Deadly Alternatives Dangerous Heat Source Kills 2; Others Overcome By Fumes
Khau Nguyen refused to use the propane heater in his rented Spokane Valley trailer Wednesday night.
That became a deadly decision for him and his housemate, Phan Duong. The two died when a charcoal grill they were using for heat filled their trailer with carbon monoxide, then a smoky fire.
Authorities fear similar tragedies may occur in the next few days as thousands of shivering Inland Northwest residents struggle to find ways to heat homes still without electricity.
Carbon monoxide poisoning and house fires are dangerous byproducts of portable gas heaters and overused fireplaces, they said.
Seven other people throughout Spokane County suffered non-fatal cases of carbon monoxide poisoning late Wednesday or early Thursday, authorities reported.
Symptoms of the condition - which can lead to brain damage or death - include nausea and dizziness.
Also Thursday, at least four elderly people were hospitalized with hypothermia, a potentially lethal lowering of body temperature. One man’s body temperature had dropped to only 74 degrees, fire officials said.
“They’re trying to tough it out and take care of their houses,” said Karl Bold, assistant chief of the Spokane Valley Fire District. “But if you don’t have heat - a good, reliable heat source - get to a shelter. Forget the house. Take care of yourself.”
Nguyen and Duong passed out from carbon monoxide and died of smoke inhalation just inside their front door about 11:30 p.m. Wednesday, fire officials said.
“He was afraid of propane,” said Nancy Singleton, Nguyen’s landlord at the Greenacres Mobile Home Park. “He thought the tank leaked. He swore it was going to kill him.”
With the electricity out for the second straight night and his electric furnace not functioning, Nguyen brought the grill inside the blue and white trailer, filled it with Kingsford briquettes and set them aflame.
Shortly thereafter, he and Duong were overcome by carbon monoxide gas spewing from the grill, fire officials said.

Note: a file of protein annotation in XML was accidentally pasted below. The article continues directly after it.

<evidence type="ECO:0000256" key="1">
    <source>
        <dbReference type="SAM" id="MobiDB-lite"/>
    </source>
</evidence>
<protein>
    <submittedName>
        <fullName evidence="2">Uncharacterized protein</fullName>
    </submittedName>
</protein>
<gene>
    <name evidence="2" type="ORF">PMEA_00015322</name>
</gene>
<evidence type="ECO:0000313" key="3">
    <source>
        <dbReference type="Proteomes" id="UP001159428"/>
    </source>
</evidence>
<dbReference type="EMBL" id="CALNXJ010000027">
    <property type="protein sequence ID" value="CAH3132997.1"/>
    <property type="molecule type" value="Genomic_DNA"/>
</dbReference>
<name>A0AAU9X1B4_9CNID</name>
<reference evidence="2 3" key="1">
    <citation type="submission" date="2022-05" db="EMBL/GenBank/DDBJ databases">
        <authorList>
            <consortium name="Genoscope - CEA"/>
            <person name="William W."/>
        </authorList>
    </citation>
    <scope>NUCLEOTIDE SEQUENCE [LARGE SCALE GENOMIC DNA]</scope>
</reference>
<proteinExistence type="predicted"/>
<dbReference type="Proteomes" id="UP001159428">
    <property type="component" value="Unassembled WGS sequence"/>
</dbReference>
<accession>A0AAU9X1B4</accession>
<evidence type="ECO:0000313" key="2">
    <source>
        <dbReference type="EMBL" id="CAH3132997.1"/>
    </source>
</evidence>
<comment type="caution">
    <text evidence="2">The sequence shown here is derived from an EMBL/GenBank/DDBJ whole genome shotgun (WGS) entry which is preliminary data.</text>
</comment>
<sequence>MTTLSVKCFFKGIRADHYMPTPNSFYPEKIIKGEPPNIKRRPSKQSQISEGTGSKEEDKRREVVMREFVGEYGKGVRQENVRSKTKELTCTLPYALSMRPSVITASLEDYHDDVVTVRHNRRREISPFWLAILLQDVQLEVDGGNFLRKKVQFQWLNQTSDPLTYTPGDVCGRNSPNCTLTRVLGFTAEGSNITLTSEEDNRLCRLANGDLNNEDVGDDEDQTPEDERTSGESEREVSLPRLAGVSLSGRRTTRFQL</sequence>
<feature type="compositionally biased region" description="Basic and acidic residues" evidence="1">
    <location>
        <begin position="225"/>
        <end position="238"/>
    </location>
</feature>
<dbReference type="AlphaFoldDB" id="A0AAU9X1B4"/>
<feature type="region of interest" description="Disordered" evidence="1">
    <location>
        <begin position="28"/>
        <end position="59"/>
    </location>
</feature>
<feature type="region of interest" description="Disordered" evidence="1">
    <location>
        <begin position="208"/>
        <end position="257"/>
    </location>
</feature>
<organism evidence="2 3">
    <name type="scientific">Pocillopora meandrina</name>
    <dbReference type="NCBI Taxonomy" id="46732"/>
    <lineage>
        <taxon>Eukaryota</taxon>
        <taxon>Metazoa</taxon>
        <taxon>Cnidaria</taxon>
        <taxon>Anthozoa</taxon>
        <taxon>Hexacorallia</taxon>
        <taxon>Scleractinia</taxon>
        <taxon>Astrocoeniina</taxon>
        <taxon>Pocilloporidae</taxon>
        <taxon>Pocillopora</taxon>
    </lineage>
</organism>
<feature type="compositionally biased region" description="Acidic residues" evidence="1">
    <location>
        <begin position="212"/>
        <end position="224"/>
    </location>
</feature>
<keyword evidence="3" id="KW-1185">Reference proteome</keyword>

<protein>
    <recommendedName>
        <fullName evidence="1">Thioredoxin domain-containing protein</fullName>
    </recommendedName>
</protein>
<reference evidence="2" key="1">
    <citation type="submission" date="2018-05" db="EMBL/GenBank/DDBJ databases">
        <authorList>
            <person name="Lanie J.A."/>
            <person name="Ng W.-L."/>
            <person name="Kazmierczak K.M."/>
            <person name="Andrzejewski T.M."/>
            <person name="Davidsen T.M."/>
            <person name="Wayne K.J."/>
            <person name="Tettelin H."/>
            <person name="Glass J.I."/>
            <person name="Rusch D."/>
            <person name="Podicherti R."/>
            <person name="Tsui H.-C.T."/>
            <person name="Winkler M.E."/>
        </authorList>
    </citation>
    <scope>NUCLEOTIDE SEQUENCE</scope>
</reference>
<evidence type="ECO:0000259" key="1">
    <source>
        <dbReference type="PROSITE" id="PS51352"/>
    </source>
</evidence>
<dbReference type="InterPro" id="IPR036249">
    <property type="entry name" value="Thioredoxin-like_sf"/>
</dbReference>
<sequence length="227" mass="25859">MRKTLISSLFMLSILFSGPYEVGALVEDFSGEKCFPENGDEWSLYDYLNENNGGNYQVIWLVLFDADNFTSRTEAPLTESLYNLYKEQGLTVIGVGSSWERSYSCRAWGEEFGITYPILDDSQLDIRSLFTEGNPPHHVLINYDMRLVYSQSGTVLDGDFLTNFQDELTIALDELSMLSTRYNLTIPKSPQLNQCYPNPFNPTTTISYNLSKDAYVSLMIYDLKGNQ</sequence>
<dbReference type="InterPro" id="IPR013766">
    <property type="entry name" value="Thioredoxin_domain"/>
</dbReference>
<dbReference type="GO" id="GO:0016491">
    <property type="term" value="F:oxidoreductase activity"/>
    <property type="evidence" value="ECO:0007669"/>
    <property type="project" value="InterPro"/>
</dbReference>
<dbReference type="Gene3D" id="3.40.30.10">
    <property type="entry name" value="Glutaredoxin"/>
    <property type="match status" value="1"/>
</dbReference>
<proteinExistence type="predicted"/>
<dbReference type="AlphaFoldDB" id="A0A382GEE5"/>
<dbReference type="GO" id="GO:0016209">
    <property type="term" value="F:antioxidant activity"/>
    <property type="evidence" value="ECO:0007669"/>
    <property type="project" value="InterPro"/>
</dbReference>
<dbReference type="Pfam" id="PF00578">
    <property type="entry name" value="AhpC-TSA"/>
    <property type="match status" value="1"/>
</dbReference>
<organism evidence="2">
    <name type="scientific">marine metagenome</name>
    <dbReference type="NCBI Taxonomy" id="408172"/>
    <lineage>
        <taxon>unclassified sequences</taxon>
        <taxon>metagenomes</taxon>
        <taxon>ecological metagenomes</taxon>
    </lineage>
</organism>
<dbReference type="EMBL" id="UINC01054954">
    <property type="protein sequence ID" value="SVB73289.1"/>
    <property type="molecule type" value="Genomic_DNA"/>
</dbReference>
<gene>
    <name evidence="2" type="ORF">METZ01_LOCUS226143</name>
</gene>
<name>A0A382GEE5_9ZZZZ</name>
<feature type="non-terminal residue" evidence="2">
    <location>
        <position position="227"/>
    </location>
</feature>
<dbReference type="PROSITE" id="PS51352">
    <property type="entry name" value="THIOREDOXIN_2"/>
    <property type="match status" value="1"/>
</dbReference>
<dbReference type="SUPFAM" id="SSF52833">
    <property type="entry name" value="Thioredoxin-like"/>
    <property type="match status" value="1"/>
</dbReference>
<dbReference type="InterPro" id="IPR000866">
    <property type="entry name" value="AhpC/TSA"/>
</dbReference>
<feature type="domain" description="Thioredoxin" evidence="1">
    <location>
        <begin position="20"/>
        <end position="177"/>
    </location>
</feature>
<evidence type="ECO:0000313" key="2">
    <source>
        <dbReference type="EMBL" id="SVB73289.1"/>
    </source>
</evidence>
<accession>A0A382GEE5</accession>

In their rush to get out, one of them kicked over the grill, which sparked a fire that filled the trailer with smoke.
“They tried to get to the door but didn’t make it,” Bold said.
The victims’ exact ages weren’t known late Thursday. Nguyen was in his 50s and worked as a printer, Singleton said. Duong, a woman in her late 30s, was a cook.
Four of the other carbon monoxide victims were rushed to Fairchild Air Force Base for treatment in the base hospital’s hyperbaric chamber, said Lt. Col. Robert Grant, chief of flight medicine.
Authorities said all the cases were caused by people without electricity trying to heat their homes with things such as camp stoves and gas ovens - all of which give off colorless, odorless carbon monoxide gas.
Firefighters across Spokane County also were kept busy by scores of fires sparked by overused fireplaces and misused candles.
In a tiny Browne’s Addition apartment that was T-shirt-warm Thursday night, Tracie Lilienthal said she knows authorities warn against using gas ranges as heaters.
“But it works,” said Lilienthal, who shares the apartment with her 4-year-old daughter. “I turn it on for 20 minutes, then turn it off.
Doug Bleeker of Spokane County Fire Protection District 9 said many people have burned logs in their fireplaces constantly since Tuesday. But most fireplaces aren’t designed to handle that, he said, and heat is seeping through cracks in the masonry and igniting the insides of walls.
Bold recommended that people burn intermittently through the day and let the fires die out at night. “Just put on some extra blankets,” he said.
, DataTimes ILLUSTRATION: Color photo 2 graphics: 1. The dangers of carbon monoxide 2. Emergency tips and phone numbers
MEMO: Changed from Idaho edition.
Changed from Idaho edition.